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help Nokia to improve its competitive position in the fast-growing Chinese and Asian markets. More importantly, it established a $150 million handset manufacturing facility in Chennai in 2005 and Nokia also established several R& amp;D centers and labs in India. Nokias senior management implement this process by collaborate with Chinese local companies for continued leadership in the dynamic mobile communications market. Almost all change management attempts are meet some type of barrier or resistance. Resistance may be any structural, systematic or human barrier that impedes both deliberately introduced and extremely pressured change. The purpose of this section is to draw together the issues associated with fostering acceptance of change and to examine the avenues for overcoming resistance. We consider the role of change theory and assumptions in dealing with change responses, positive and negative, as well as the impact on resistance of conventional change management strategies. The source of resistance can be grouped into five categories: Distorted perceptions of change need, barriers to interpretation and vague strategic priorities. Low motivation for change Lack of creative response Political and cultural deadlocks Others
Douglas W. Steeples (1990), Managing change in higher education, 2 nd edition

The main resistance of change process implementation about Nokia are given below :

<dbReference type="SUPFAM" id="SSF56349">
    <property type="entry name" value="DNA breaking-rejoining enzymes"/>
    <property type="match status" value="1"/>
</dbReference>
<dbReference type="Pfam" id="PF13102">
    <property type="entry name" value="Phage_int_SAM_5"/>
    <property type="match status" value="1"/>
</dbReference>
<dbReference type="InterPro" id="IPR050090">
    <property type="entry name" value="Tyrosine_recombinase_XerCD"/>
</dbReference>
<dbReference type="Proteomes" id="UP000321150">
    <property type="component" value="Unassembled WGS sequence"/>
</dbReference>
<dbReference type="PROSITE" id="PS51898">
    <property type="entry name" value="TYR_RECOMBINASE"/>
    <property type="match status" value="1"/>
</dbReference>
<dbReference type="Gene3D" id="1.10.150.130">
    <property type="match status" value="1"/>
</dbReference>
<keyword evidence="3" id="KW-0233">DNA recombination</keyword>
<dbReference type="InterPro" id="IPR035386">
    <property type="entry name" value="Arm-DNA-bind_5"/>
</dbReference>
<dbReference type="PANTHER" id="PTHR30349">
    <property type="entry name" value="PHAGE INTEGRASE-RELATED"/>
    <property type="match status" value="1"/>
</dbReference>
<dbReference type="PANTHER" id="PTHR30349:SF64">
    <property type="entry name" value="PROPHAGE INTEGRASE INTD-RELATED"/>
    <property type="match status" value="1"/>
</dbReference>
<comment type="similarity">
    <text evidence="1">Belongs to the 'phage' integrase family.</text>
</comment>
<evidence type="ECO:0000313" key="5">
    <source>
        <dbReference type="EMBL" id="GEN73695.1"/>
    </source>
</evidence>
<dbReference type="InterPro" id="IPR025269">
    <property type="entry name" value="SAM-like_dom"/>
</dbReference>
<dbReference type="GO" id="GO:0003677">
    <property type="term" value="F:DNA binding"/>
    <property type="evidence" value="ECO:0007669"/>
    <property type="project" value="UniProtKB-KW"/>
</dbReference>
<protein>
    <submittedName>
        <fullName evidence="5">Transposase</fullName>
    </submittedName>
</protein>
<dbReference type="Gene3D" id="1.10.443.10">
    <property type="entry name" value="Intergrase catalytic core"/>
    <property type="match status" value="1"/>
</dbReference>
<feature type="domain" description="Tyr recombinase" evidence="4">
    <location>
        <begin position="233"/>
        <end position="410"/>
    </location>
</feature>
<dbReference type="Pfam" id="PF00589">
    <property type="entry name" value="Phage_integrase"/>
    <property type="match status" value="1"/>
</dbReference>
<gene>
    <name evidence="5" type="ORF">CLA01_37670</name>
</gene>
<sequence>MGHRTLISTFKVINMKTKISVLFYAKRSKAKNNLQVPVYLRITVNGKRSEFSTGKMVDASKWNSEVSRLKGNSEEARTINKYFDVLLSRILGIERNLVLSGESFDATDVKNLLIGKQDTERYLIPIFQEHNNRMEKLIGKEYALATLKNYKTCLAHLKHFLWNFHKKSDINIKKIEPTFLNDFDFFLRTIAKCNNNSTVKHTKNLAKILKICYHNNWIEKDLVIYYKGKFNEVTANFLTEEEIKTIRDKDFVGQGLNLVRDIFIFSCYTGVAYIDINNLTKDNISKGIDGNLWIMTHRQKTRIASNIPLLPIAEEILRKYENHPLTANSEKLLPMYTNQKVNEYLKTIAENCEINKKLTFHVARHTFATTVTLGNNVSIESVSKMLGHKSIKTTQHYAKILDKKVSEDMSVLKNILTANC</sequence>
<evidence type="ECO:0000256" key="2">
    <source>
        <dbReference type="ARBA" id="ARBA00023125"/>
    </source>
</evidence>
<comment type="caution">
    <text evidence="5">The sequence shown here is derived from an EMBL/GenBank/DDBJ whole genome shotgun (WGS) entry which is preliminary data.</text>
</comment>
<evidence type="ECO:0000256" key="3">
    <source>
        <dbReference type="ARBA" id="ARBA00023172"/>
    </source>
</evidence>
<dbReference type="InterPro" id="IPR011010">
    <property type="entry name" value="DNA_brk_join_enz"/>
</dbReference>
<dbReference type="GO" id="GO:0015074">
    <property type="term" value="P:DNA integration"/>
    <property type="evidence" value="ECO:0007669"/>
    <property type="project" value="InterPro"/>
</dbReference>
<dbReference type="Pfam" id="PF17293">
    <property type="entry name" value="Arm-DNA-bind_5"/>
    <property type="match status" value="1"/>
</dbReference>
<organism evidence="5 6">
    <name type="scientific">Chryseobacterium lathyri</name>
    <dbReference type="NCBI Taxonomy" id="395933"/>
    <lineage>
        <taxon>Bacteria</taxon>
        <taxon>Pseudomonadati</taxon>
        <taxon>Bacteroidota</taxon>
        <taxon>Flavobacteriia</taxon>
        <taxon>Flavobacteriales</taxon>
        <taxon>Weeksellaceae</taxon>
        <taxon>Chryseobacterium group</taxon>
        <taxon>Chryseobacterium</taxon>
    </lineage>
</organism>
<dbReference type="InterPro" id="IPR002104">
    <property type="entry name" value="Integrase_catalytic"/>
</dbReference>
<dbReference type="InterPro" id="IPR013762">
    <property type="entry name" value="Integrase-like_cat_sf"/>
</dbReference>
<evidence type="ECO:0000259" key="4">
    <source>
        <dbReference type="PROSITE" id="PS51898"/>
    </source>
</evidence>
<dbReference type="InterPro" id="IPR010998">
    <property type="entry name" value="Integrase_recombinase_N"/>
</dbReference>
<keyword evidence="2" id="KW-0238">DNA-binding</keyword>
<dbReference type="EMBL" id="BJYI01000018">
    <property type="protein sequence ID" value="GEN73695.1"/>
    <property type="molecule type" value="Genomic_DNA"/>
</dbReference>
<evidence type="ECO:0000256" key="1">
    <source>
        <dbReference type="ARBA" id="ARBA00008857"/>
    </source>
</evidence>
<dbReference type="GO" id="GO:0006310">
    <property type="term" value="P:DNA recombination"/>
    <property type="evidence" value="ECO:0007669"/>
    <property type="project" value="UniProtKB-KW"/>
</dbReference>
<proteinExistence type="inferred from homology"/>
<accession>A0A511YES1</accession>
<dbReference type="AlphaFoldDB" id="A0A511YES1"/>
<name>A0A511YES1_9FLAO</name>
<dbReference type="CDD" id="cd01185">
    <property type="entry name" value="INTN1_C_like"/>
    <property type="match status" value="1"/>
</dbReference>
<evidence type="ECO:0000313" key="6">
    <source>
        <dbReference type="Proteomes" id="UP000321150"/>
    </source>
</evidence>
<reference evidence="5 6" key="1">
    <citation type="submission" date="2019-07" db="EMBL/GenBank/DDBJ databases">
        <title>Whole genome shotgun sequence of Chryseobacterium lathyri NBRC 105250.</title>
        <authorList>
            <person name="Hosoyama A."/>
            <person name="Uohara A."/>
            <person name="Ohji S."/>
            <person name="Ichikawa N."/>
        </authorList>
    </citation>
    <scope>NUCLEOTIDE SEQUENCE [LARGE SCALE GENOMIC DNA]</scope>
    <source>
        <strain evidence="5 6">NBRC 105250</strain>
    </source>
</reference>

Government :
Government is the main factor about change process implementation in China. It is a socialist country and they have a some specific law and regulations about investment.
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Chinese government now remove subsidies and other support from investors. Nokia also expand mobile device production in China with new linkages to foreign companies This is the main resistance of change process implementation about nokia.

Legislation:
Chinas legislative power is carried out by two or more power organs, which means the country has multi legislative powers, including at national level, that for administrative laws and local laws, each subject to different organ authority. As a foreign investor nokia see local sourcing for overcome multi legislative powers in China . In that case, Chinese companies can take advantage of new linkages to foreign companies to expand and upgrade their operations. This is the another problem for nokia about implimentation. change process

Language:
Language is another resistance about change process implementation. Since the late 1980s there has been a top-down movement to reform English language teaching (ELT) in the Peoples Republic of China (PRC). The total number of Nokia employees in China area is nearly 6,000. An important component for nokia of this reform has been an effort to import communicative language teaching (CLT) in the Chinese context. CLT, however, has failed to make the expected impact on english language teaching (ELT) in the peoples republic of China. Nokia mobile corporation now is a player in mobile industry. Nokia now plays a lead role in all aspects of the industry in handsets, networks, operating systems and new gaming software. Currently, Nokia expand mobile device production in China from Finland to meet growing market demand, particularly from the Far East. Nokia also expanded Dongguan plant in China will begin production the third quarter of 2006. More importantly, it established a $150 million handset manufacturing facility in Chennai. As a leading global